The computer platform 201 also includes an operating system and micro-instruction code. The various processes and functions described herein may either be part of the micro-instruction code or part of the application program (or a combination thereof), which is executed via the operating system. In addition, various other peripheral devices may be connected to the computer platform such as an additional data storage device and a printing device.

It is to be further understood that, because some of the constituent system components and method steps depicted in the accompanying figures may be implemented in software, the actual connections between the system components (or the process steps) may differ depending upon the manner in which the present invention is programmed. Given the teachings of the present invention provided herein, one of ordinary skill in the related art will be able to contemplate these and similar implementations or configurations of the present invention.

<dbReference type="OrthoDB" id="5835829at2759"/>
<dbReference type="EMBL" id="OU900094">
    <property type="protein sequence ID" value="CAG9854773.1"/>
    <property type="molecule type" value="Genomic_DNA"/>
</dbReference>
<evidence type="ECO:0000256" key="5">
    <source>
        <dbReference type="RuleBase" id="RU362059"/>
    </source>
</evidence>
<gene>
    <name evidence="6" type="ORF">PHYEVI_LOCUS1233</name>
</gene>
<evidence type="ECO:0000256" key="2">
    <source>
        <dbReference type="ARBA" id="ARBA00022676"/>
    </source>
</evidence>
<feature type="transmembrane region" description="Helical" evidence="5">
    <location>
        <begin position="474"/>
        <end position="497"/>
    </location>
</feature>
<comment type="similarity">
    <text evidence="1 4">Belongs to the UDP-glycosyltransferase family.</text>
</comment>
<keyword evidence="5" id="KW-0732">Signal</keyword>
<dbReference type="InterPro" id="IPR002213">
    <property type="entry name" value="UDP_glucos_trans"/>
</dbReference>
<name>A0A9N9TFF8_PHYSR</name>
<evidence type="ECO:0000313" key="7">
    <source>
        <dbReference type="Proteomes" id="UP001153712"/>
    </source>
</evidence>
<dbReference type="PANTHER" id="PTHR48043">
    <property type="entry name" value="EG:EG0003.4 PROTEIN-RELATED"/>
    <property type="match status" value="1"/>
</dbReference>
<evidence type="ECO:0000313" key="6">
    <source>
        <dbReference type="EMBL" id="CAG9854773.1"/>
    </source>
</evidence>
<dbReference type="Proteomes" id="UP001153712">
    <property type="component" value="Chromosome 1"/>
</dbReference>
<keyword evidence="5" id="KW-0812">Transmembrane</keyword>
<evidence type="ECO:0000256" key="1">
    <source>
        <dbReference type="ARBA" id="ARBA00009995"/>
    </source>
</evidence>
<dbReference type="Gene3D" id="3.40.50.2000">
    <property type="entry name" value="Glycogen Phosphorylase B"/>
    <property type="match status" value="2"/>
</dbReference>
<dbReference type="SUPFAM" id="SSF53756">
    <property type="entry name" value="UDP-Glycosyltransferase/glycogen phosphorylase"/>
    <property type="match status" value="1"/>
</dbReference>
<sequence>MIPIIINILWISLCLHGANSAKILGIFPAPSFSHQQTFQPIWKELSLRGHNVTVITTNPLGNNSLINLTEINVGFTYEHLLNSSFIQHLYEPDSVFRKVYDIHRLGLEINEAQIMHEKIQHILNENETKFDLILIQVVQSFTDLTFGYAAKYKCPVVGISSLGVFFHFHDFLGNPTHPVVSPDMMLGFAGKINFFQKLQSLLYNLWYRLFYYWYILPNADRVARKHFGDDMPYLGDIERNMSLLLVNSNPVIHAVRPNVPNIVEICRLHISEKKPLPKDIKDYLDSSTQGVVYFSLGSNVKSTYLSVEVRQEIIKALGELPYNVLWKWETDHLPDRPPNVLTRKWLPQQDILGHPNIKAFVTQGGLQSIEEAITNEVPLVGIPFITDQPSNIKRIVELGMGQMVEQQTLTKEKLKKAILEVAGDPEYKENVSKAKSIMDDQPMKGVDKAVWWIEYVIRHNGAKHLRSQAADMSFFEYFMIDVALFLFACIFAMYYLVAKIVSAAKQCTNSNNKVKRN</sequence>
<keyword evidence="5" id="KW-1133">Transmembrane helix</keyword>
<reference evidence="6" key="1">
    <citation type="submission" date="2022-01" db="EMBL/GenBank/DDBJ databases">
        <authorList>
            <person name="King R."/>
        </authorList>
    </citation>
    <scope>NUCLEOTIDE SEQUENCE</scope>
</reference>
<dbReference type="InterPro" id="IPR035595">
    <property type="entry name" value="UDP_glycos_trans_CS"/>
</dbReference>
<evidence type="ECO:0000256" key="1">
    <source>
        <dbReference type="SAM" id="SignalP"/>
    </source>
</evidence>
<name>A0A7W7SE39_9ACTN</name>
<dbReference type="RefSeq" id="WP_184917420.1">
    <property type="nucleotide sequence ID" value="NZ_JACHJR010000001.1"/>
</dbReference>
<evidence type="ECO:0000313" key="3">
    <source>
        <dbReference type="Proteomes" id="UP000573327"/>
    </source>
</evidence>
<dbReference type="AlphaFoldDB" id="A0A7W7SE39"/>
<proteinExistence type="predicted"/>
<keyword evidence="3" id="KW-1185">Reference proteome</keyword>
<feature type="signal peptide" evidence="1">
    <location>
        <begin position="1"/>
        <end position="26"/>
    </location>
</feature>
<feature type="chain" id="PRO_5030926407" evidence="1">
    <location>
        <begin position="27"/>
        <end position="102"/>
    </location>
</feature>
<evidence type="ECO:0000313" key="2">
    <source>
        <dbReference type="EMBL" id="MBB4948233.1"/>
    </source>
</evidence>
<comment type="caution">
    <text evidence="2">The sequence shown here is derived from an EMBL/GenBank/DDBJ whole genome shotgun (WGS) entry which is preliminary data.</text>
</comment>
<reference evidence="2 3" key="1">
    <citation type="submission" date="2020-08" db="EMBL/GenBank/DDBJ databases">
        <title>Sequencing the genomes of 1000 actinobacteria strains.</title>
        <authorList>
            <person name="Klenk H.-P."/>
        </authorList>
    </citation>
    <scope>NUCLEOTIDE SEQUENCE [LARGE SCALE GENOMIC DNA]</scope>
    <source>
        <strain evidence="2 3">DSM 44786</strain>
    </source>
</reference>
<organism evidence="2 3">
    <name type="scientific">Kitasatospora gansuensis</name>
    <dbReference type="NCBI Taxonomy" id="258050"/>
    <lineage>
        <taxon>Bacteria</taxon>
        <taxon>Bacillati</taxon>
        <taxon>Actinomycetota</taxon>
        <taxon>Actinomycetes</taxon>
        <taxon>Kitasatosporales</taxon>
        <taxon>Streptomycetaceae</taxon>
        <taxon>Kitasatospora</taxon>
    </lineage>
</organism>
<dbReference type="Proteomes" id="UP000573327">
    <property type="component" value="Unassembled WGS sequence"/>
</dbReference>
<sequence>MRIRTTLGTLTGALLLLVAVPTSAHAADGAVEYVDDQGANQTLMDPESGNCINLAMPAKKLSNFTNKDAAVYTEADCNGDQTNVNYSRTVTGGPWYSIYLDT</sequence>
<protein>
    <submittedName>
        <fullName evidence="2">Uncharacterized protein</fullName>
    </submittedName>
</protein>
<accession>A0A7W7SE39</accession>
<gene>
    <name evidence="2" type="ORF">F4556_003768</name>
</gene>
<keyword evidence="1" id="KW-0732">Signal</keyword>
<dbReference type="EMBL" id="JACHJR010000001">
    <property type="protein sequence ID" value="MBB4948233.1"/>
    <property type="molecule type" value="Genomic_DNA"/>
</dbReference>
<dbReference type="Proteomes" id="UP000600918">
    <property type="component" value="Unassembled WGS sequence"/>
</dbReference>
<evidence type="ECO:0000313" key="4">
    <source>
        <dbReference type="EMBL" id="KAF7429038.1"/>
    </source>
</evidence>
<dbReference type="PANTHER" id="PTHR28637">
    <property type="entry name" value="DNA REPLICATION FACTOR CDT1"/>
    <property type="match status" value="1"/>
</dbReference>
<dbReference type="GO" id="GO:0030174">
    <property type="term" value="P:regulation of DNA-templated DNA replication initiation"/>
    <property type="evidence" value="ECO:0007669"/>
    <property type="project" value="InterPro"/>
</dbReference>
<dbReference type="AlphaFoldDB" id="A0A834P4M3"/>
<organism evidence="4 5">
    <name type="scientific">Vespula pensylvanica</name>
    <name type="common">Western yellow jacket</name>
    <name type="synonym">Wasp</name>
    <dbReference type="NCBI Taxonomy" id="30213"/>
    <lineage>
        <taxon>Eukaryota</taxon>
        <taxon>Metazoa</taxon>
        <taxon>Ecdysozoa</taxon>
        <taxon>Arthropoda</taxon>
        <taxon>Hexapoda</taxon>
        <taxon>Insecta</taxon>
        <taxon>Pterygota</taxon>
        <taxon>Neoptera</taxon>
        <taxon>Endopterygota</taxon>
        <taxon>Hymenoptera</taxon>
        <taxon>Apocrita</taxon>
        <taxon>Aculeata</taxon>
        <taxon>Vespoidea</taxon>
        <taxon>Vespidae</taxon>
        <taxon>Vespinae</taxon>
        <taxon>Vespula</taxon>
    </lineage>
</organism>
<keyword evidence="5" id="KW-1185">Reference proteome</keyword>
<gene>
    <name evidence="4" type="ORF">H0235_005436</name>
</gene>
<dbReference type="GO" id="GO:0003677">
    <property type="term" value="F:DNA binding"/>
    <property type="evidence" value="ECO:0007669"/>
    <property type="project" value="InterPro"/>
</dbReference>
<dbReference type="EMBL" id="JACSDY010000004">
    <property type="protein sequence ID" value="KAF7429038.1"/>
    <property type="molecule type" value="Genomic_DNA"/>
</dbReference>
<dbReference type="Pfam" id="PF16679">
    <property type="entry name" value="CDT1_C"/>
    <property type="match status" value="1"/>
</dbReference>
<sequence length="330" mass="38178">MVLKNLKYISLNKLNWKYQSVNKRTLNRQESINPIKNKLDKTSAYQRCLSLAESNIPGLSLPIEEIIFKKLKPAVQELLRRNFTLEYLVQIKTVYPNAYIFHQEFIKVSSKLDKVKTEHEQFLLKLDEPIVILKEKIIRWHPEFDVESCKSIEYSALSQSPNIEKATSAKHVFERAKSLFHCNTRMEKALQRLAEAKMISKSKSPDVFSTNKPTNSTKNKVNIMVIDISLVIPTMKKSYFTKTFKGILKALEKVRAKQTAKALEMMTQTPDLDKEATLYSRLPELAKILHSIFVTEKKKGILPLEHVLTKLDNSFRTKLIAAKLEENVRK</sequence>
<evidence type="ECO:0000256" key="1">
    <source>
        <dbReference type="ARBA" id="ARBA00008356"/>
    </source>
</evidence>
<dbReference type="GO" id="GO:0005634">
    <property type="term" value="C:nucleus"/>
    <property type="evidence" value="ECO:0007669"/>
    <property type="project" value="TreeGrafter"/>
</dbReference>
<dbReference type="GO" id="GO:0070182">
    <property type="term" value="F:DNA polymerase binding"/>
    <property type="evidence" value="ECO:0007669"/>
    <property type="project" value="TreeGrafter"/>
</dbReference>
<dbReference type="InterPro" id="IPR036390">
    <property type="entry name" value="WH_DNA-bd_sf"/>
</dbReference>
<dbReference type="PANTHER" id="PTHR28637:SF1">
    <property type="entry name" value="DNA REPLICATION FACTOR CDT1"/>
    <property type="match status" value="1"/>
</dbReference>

Referring to FIG. 3, a method according to an embodiment of the present disclosure performs segmentation through registration of the multiple objects in an image, wherein each object is modeled using a shape constraint, e.g., a rectangle, is imposed by mapping a unit square into the images using a semi-affine transformation. One skilled in the art would recognize that other transformations may be used, including but not limited to rigid body, similarity, projective, and non-rigid/elastic transformations.

Rectangles are used to segment adjacent vertebrae on the same image. In addition, interaction forces are implemented that are designed to penalize larger variations in scale and rotation, under the assumption that adjacent vertebrae have a similar size and orientation. A mathematical model of the method is based on ordinary differential equations (ODEs), allowing larger time steps than partial differential equations (PDES) in the numerical implementation.